Government officials from US, Mexico and Canada join industry, academia leaders in nation's capital
Arizona State University is hosting government and industry leaders from the U.S., Canada and Mexico at a high-level conference in Washington, D.C., this week to ensure North America’s future in the semiconductor industry.
ASU, in partnership with the Semiconductor Industry Association, is holding the first-ever North America Semiconductor Conference, where representatives from government, academia and industry will focus on aligning policy, expanding manufacturing, strengthening the supply chain and growing the workforce across the continent. Thursday’s events lean into industry and university representatives from the U.S., Canada and Mexico — including ASU faculty — and the government-focused Friday talks include cabinet members from all three countries.
“The logic of all this is that by working together, we can make products better and faster and at lower cost and this will help all three countries create the jobs of the future and build our economies from the bottom out,” said Max Hamilton, director for North American affairs at the National Security Council. He spoke during a press briefing about the conference on Wednesday.
“We’re including academia because we recognize that building a resilient supply chain is not something that government can do alone. Working together, we can build a more robust research ecosystem.”
Semiconductors are vital components of technology, in everything from phones to cars to defense weapons. The U.S. dominated semiconductor research and manufacturing until the 1980s, when most of it moved to Asia.
The COVID-19 pandemic highlighted the world’s dependency on Asia when supply chain disruptions led to critical shortages.
In 2022, the bipartisan CHIPS and Science Act was signed into law, releasing $52 billion over five years to help the U.S. regain its superiority in semiconductor research, manufacturing and supply chain logistics.
Arizona is going to be a major player in the initiative, thanks to big investments by companies such as Intel and the Taiwan Semiconductor Manufacturing Company, which is building two gigantic chip-fabricating centers in north Phoenix that will create 4,500 jobs, including 3,000 engineers. Several smaller companies are growing and relocating to the state as well.
ASU is an important factor not only for its location in a border state but also because it has the largest engineering school in the country, according to Kevin McGinnis, managing director for strategic technology initiatives at ASU.
“The challenges the industry faces are a significant shortage of workers and intense global competition,” he said.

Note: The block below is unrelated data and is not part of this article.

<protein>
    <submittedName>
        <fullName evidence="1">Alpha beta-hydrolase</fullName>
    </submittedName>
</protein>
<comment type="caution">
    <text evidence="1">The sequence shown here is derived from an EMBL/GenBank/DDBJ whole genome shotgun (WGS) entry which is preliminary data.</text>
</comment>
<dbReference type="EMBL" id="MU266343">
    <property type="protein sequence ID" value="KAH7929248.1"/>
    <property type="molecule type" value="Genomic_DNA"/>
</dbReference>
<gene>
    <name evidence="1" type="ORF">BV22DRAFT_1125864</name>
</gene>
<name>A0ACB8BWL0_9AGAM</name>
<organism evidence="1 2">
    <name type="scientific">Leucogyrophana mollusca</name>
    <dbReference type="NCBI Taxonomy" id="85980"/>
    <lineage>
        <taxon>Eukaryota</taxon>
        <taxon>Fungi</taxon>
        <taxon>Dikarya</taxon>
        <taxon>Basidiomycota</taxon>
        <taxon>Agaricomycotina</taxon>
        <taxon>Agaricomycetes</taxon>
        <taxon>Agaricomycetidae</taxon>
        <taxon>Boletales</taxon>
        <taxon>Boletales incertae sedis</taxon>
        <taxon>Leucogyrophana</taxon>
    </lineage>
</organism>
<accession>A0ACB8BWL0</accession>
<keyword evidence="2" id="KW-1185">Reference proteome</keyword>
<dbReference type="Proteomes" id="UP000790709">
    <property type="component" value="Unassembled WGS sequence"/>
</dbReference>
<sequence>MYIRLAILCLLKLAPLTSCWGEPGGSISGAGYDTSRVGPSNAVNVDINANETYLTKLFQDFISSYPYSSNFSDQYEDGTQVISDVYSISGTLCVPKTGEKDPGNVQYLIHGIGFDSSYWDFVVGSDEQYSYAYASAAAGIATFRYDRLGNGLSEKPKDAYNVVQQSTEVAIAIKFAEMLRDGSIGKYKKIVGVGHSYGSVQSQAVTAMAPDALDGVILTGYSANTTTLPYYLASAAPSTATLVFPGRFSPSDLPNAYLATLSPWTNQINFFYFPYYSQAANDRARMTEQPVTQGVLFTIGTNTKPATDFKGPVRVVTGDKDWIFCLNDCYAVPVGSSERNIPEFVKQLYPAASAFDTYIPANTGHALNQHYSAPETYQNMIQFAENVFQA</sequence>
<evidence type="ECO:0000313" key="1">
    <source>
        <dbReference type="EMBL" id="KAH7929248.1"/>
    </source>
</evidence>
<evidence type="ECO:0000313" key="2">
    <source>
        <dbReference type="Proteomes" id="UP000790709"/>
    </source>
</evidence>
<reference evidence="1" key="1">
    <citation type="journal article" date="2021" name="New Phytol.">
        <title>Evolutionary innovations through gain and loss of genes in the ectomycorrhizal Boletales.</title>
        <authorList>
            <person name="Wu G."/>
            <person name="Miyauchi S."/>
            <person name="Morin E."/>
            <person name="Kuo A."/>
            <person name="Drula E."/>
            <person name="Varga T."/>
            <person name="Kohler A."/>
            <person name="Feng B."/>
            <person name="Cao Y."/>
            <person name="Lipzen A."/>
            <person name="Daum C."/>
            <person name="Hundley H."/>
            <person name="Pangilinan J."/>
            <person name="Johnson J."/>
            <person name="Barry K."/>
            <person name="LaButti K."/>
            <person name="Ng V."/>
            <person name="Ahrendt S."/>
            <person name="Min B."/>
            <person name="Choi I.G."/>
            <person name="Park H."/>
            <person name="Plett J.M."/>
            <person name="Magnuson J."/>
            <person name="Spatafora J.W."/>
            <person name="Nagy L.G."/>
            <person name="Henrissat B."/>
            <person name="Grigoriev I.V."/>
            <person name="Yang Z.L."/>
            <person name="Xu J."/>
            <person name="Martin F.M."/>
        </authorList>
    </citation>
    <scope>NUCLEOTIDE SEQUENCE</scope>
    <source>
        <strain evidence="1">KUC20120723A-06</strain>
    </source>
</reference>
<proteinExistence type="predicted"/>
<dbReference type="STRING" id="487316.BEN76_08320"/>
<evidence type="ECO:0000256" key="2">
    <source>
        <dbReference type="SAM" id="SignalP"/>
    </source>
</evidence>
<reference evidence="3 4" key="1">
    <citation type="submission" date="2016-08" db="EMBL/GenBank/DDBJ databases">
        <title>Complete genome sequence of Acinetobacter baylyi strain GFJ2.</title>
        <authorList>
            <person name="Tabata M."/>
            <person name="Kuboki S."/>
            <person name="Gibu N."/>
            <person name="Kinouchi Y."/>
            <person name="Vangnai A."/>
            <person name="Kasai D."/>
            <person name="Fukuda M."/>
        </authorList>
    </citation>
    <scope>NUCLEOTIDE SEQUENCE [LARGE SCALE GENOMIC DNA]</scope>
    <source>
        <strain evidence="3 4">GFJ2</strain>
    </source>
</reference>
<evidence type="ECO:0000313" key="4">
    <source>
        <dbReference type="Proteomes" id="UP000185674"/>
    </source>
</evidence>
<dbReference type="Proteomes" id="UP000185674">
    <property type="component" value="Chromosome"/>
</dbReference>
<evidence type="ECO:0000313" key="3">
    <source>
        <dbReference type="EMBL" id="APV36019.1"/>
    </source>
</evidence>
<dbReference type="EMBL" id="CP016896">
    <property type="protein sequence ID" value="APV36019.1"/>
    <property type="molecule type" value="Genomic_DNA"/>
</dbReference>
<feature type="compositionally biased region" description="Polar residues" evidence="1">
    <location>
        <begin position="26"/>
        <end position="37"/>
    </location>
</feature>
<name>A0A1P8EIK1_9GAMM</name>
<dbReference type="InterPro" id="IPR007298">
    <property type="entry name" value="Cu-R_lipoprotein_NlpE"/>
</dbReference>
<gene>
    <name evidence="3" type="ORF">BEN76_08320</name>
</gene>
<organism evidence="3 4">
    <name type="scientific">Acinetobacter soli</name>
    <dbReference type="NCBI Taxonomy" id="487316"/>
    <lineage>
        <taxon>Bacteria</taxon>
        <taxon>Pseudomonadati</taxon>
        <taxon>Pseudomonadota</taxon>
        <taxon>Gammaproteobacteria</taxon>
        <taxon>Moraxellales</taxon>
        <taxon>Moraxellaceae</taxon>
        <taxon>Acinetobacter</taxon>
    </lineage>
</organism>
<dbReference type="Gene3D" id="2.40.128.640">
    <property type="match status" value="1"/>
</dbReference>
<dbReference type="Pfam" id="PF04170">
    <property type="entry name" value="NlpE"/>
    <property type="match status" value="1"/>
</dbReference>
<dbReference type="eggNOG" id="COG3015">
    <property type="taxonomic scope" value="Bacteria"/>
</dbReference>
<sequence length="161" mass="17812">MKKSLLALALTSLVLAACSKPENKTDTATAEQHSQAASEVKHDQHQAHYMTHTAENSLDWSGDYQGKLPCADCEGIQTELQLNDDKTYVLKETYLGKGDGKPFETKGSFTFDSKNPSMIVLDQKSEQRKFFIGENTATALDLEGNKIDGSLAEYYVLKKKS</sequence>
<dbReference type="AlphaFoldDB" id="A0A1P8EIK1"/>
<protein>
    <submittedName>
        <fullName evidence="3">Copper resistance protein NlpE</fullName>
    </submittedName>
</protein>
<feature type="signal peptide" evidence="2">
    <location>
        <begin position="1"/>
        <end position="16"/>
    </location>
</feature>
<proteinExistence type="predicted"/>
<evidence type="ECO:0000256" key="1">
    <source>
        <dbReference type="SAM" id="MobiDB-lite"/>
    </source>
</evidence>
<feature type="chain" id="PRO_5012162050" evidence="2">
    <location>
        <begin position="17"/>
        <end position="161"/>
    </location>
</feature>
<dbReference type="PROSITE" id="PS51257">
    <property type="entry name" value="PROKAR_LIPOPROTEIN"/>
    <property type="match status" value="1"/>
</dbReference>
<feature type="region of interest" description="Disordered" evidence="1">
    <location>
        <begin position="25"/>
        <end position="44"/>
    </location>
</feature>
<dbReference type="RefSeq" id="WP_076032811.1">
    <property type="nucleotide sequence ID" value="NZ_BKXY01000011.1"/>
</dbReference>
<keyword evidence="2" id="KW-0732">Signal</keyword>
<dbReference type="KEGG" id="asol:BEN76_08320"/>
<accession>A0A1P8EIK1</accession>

A workshop on Thursday focused on workforce strategies.
“Our goal is to share lessons learned and best practices and identify concrete skills, and the specific types of skills, that the industry needs to fill to be competitive,” McGinnis said.
“We’ll think about how to fill gaps across all three countries, who’s doing it, who needs help and how we can expand those programs together.”
ASU has already been working on the issue, he said, including signing a memorandum of understanding with Mexico in November to expand workforce development there.
“We look at it very holistically,” he said, noting that many of the semiconductor jobs will be for technicians, and ASU has been working with the community colleges on job training for that. In addition, ASU established the New Economy Initiative Council — made of industry partners, academic experts and civic leaders — to address workforce development. ASU also provides hands-on training and access to leading-edge equipment at the MacroTechnology Works facility.
The conference has a session on pinpointing the strengths and challenges of the U.S., Canada and Mexico all along the semiconductor supply chain.
That kind of mapping is important, according to Roberto Velasco Álvarez, chief officer for the North America unit at the Mexican Secretariat of Foreign Affairs.
“We need to understand exactly what each country is doing and how we can complement each other and not compete with each other,” he said.
“In the end, if we want to view this as a regional effort, the important thing is to think how we can be more competitive with other regions in the world and build on our strengths.
“Mexico believes that development of this industry is one of the most critical things we can do for our future.”
Michael Grant, assistant deputy minister for the Americas at Global Affairs Canada, said the conference focus will be on hard work.
“I think on the one hand it's really demonstrating North America as a cohesive competitive bloc in this particular and vital industry, but also it's about the practical,” he said.
“It's about bringing all of the stakeholders together and really rolling up your sleeves and getting practical about moving forward. It's about really getting down to business.”
U.S. Secretary of Commerce Gina Raimondo is leading the U.S. delegation at the conference, which will include representatives from Intel, Skyworks, IBM, IQE and TSMC, as well as officials from the governments, universities and technology industries in Canada and Mexico.
The Milken Institute will publish a Summary of Conclusions and Joint Action Plan as a follow-up to the conference.
Top photo: Industry, government and academic leaders from Canada, Mexico and the United States — including ASU faculty and staff — gather Thursday to discuss supply chain solutions and workforce development. Photo by Samantha Chow/ASU